Part Two, “Wealth’s Triumphs, Fortune Travails,” which spans from 1900 to 1921, depicts a changing America that would set the stage for Andrew Mellon’s involvement in the federal government as Secretary of Treasury in the ensuing years. In 1919, there was a sea-change in American politics as persistent, widespread unemployment and popular unrest because of high taxes, high interest rates, and high levels of government debt distressed the public. Muckrakers such as Ida Tarbell targeted industrial giants such as the Standard Oil Company, but Mellon mainly ignored these criticisms, siding with business owners and overlooking the desires of the laboring class. Mellon’s political involvement increased during these years; while both he and his father were lifelong Republicans, and Mellon contributed financially to Senator Warren G. Harding’s 1920 campaign for president, “delighted with the platform... [of] a return to normalcy.”6 Mellon continued to amass wealth at skyrocketing levels; he is estimated to have been valued at over $100 million dollars—which is equivalent to a billion dollars in today’s currency—in 1914. While his finances flourished, Mellon’s personal life suffered as he divorced his wife Nora after a widely publicized scandal. Mellon did remain active in the lives of his two children, Ailsa and Paul, and would eventually reconcile his relationship with Nora.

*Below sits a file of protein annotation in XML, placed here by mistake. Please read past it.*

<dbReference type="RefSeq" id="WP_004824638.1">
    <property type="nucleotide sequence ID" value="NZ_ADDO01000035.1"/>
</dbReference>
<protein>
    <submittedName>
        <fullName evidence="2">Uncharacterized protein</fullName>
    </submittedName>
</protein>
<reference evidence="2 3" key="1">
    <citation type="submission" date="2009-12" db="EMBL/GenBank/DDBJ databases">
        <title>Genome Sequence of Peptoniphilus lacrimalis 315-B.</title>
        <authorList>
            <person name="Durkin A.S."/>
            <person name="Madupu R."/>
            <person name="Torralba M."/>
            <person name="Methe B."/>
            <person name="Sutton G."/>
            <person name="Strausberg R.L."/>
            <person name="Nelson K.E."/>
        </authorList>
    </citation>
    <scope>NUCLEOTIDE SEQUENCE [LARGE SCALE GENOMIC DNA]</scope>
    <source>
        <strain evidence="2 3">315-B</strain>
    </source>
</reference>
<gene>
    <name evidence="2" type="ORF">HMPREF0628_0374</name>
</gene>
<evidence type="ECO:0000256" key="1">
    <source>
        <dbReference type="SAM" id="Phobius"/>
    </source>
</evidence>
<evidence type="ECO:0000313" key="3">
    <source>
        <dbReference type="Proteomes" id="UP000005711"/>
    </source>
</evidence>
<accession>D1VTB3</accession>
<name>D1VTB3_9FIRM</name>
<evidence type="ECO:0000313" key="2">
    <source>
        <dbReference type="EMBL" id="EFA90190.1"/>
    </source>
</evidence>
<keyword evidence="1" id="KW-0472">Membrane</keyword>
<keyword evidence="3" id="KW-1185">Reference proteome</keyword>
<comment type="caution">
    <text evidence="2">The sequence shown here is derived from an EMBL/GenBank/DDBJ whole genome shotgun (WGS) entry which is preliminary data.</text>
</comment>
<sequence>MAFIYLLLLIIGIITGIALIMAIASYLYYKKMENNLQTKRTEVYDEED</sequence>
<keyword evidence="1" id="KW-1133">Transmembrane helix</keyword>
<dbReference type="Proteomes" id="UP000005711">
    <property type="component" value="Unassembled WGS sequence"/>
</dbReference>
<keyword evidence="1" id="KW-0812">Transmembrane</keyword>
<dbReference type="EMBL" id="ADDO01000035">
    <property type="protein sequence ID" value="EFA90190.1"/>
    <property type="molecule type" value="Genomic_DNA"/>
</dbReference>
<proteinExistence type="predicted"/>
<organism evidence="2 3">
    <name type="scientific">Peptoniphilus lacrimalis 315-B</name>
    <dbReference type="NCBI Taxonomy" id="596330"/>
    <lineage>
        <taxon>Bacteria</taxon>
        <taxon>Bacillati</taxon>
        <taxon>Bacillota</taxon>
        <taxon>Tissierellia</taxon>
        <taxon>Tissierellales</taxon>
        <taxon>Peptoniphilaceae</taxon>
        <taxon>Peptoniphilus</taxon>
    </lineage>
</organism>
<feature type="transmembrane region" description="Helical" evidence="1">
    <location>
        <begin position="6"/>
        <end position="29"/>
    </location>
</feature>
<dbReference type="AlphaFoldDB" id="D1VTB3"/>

The years between 1921 to 1933 are covered in Part Three, “The Rise and Fall of a Public Man.” During this time, Mellon began his political career by joining President Harding’s cabinet as Secretary of the Treasury. Mellon was initially reluctant to accept the offer; he was growing old, “[preferring] to exercise power and influence from the background,” and “was apprehensive about doing what would be a difficult job during the period of postwar adjustment.”7 However, he did end up taking the job, and it became his responsibility to bring about the “return to normalcy”—“restoring the prewar climate of low taxes, balanced budgets, manageable national debt, limited government, and a functioning international economy backed by the gold standard”—that Harding championed.8 One of the most important aspects of Mellon’s policy was his push to lower the income tax on the wealthy in an attempt to encourage investment. Decades later, this belief that “the rich would be motivated by tax incentives to invest their savings in productive enterprises while lower income earners would benefit by higher employment and rising wages” would be coined “supply-side” economics and the “trickle-down” theory.9 Mellon was already propagating this idea in the twenties. After the widely publicized corruption of Harding’s administration in the Teapot Dome scandal, Mellon proceeded with his own agenda during President Coolidge’s term. Dubbed the “Mellon Plan,” Mellon “aimed to reduce the surtax rate... as an incentive to the wealthy to shift their investments out of tax-exempt bonds and into industrial stocks.”10 He also implemented measures to reduce the top rate of surtax to 25 percent and repealed the remaining nuisance taxes that fell disproportionately on low-income earners, dispelling the erroneous idea that his tax reforms were designed to make the rich richer. By 1926, Mellon had aided in reducing the national debt by nearly a billion dollars a year. While Mellon did have harsh critics, “[his] reforms were supported by the best American economists of the time, and also by his Democratic predecessors.”11 The prosperity of the twenties reflected on Mellon as a personal success. Yet the onset of the Great Depression wrenched Mellon from the pedestal of reverence upon which the American people had placed him. The economy, previously based on productive investment in growth of resources and output, was increasingly rampant with unprecedented deposits and accumulating surpluses that had resulted in banks and businesses lending to brokers and speculators. Mellon did not take any action against these activities. This passivity was based on the idea that the economic slump would just fix itself; to Mellon, the latest downturn “was a symptom of a disease whose only cure was a harsh purgative of previous excesses, and the inevitable suffering must be stoically endured... until the poison had drained out of the system and good times returned—as, by the immutable law, they would.”12 As Hoover struggled to respond to the failing economy, “in the face of such wrenching and pervasive human suffering, Mellon constantly lectured the president on the importance of letting things be.”13